Rewarding Innovation

By T.D. Thornton
North American racing has a widely acknowledged economics problem. Its chief funding mechanism, pari-mutuel wagering, is failing after serving the sport well for decades. What was once an efficient method of extruding profits is now an anachronism whose constraints are choking back betting growth.

This decline has caught hardly anyone by surprise, and calls for replacing pari-mutuels are not new. You could fill a book with recent proposals for a more modern betting framework, but a composite fix-it list looks like this: Racing’s takeout structure is unfair and antiquated. Bettors want guaranteed odds at fractional price points, without having to pay an absurd premium to a middleman. Compelling methods of market-based betting such as peer-to-peer and exchange platforms are worth examining. Integrity and transparency are crucial, as is the need to upgrade the technology infrastructure. For any of this to work, the profit model must ensure funding gets reinvested back into the sport in the form of competitive purses.

Horse racing does not have an immediate fix for its wagering woes. I don’t pretend to have the solution either, but here’s an unorthodox idea that might motivate someone from outside the industry to come up with a workable, and perhaps even astonishingly simple, answer: Offer a meaningful cash prize to anyone who can reform the Thoroughbred betting paradigm.

Sometimes, a specialized entity is too close to its own problems to understand them clearly. That was the genesis of the "Longitude Prize," offered by the British government in 1714. The inability to calculate a ship’s exact position on the open sea was hampering trade and endangering lives. Parliament posted a £20,000 reward for anyone who could solve the dilemma. It took nearly 50 years, but an unconventional approach by an unheralded clockmaker stunned sailors and astronomers by disproving the universal belief that longitude could only be established by ancient stars-versus-moon measurements.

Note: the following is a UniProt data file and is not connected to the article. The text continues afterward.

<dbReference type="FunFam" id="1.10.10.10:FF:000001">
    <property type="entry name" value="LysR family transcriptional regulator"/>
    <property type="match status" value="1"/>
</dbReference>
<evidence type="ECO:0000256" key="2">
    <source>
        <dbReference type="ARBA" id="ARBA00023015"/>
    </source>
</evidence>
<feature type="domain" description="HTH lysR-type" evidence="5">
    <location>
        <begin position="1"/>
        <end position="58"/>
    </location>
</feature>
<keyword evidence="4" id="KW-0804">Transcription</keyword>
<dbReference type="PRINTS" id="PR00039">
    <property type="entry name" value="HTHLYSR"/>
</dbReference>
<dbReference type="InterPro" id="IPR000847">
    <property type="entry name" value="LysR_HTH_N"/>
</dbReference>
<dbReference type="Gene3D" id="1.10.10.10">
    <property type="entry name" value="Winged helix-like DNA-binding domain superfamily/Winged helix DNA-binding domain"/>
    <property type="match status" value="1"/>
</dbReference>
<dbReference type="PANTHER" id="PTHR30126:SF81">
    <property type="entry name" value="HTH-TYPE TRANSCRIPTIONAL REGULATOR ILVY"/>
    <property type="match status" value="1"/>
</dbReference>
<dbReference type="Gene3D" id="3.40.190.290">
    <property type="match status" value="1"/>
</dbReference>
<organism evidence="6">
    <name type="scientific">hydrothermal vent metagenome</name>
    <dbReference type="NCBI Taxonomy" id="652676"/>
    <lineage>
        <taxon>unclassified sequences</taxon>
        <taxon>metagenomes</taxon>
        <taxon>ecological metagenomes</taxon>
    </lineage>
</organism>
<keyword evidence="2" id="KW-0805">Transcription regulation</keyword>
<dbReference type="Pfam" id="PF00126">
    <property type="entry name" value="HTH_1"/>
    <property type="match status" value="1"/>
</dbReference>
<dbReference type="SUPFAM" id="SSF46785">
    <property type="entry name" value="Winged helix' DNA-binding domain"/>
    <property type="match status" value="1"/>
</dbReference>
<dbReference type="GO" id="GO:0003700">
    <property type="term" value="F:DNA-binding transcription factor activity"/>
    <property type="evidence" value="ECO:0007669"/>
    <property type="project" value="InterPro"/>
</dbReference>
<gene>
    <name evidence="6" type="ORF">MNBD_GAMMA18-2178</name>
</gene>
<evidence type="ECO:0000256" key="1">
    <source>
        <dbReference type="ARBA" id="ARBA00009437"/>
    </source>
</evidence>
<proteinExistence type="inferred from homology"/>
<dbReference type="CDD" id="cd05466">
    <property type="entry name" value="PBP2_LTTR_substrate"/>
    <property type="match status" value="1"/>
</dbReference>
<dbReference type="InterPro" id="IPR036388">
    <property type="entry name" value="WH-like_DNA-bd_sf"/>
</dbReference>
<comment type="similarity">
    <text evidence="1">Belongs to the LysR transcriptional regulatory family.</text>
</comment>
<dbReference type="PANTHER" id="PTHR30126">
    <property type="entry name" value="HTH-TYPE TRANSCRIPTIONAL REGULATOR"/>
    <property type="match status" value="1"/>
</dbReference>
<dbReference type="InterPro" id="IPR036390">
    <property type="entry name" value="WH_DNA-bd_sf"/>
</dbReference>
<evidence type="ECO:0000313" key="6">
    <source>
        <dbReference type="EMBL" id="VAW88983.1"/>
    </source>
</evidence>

A modern version of using a cash bounty to lure bright thinkers was hatched in 2000 by a Canadian gold executive who sank millions into a mine that experts believed was tapped out. Tests proved gold did still exist beneath the massive spread, but the firm had no clue where to start drilling. Against conventional wisdom, the exec horrified colleagues by posting the mine’s ultra-secret geological data online, inviting anyone who wanted to take a shot at the "Goldcorp Challenge" to do so. A $575,000 reward for uncovering hidden gold was promised, and when some of the offbeat analysis from 1,400 worldwide amateurs turned the area into one of the planet’s most productive mines, the firm gladly began paying out prizes within one year.

Asked by U.S. News & World Report what he learned, the mining executive cited two points. First, "when you give, you receive more." Second, "you need to search for the fundamental unquestioned assumption in an industry and then question it. If you do that, you will shift your perspective and generate alternatives that people haven’t thought about."

In January, New York Times economics columnist David Leonhardt wrote about Netflix, the online movie rental firm that launched a $1-million competition last October, open to anyone who could devise an algorithm that outperformed the company’s existing film-ranking analytics by 10%. The online leaderboard now shows 20,000 submissions, with roughly 100 new ideas pouring in each day.

"These are the two essential advantages of prizes," Leonhardt wrote. "They pay for nothing but performance, and they ensure that anyone with a good idea—not just the usual experts—can take a crack at a tough problem."

Not mentioned in the Times article is the brilliant side benefit of the prize model: Running an idea contest with a life-altering cash reward generated a massive windfall of international publicity for both Goldcorp and Netflix.

Before horse racing could institute its own "New Breed of Betting" prize, there would, of course, be the usual squabbling over how much and who should pay for it.

But in an industry where the loss of betting handle to outside entities is now quoted in billions of dollars, footing the bill for a prize that could produce revolutionary long-term change is a gamble worth taking.

T.D. Thornton is the author of Not by a Long Shot: A Season at a Hard-Luck Horse Track, which will be published in April.